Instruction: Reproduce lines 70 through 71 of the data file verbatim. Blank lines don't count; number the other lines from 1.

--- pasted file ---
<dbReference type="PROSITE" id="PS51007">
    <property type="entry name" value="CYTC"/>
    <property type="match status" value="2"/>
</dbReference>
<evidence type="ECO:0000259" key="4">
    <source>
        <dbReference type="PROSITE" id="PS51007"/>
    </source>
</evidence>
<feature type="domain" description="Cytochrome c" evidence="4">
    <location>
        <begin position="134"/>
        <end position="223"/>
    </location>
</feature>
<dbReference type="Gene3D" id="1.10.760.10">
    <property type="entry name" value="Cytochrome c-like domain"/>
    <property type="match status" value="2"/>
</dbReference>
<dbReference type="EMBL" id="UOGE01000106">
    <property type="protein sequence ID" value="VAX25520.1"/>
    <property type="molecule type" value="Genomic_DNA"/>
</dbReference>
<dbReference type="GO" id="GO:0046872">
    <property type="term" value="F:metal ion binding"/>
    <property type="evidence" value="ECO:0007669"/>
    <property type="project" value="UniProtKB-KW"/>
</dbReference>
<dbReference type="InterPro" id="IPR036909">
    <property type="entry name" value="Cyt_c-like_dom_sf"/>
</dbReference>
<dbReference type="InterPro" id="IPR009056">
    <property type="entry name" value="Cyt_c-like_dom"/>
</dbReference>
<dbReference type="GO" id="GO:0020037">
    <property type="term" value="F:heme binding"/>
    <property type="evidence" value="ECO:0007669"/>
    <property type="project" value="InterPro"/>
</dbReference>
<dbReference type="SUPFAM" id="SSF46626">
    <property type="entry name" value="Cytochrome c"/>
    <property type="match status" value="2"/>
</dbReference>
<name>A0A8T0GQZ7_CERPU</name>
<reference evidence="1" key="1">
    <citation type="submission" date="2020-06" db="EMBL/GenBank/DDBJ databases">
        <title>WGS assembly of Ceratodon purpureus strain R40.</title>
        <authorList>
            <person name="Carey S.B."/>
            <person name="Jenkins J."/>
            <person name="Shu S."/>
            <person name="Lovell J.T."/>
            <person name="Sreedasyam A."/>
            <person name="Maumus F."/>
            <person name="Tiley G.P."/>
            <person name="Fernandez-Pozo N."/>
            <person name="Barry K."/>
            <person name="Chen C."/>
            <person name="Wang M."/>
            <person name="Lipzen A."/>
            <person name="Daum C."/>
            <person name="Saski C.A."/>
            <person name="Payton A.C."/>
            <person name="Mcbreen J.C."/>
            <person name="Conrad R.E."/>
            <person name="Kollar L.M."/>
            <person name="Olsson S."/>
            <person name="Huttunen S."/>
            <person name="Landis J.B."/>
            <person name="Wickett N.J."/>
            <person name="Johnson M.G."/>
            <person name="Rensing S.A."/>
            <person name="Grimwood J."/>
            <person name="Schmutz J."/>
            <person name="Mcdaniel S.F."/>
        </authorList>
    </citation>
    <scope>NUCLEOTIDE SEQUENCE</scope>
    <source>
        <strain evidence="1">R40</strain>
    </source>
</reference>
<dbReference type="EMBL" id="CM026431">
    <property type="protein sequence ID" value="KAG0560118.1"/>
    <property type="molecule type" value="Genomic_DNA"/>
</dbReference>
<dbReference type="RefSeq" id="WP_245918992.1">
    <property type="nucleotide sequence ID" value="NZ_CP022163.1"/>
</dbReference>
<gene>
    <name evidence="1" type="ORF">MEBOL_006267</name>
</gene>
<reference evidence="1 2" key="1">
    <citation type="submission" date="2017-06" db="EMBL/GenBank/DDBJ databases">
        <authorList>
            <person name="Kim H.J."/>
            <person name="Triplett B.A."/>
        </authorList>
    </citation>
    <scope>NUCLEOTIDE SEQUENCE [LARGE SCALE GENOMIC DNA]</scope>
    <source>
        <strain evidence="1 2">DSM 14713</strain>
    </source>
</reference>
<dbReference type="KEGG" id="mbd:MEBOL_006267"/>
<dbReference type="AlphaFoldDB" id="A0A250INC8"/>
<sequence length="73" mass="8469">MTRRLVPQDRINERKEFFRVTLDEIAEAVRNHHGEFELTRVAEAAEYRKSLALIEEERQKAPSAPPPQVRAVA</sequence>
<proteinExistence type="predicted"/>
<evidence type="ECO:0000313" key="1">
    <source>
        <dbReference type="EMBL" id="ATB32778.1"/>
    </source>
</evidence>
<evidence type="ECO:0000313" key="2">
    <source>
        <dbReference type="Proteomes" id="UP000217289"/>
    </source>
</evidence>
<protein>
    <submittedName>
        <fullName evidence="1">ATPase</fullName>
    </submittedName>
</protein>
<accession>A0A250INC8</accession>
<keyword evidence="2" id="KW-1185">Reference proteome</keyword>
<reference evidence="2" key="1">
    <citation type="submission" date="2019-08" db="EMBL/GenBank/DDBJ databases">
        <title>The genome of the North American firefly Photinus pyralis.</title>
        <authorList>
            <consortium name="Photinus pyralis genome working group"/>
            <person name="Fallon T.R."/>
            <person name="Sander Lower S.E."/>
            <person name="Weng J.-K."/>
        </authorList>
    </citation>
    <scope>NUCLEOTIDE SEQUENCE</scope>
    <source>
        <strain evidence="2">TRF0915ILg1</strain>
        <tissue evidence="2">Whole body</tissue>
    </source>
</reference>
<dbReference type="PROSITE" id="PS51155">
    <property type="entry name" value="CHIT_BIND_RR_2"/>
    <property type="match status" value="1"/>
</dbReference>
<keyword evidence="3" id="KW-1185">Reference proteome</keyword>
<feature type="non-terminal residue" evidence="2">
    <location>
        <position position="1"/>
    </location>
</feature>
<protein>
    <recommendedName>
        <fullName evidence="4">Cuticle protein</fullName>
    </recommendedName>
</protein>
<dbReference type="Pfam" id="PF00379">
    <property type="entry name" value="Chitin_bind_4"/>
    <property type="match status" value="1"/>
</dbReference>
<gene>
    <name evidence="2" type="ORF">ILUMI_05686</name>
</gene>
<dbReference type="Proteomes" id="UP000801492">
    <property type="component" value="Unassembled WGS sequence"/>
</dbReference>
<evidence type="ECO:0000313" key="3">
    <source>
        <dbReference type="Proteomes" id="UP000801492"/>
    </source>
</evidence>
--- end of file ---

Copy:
            <person name="Wickett N.J."/>
            <person name="Johnson M.G."/>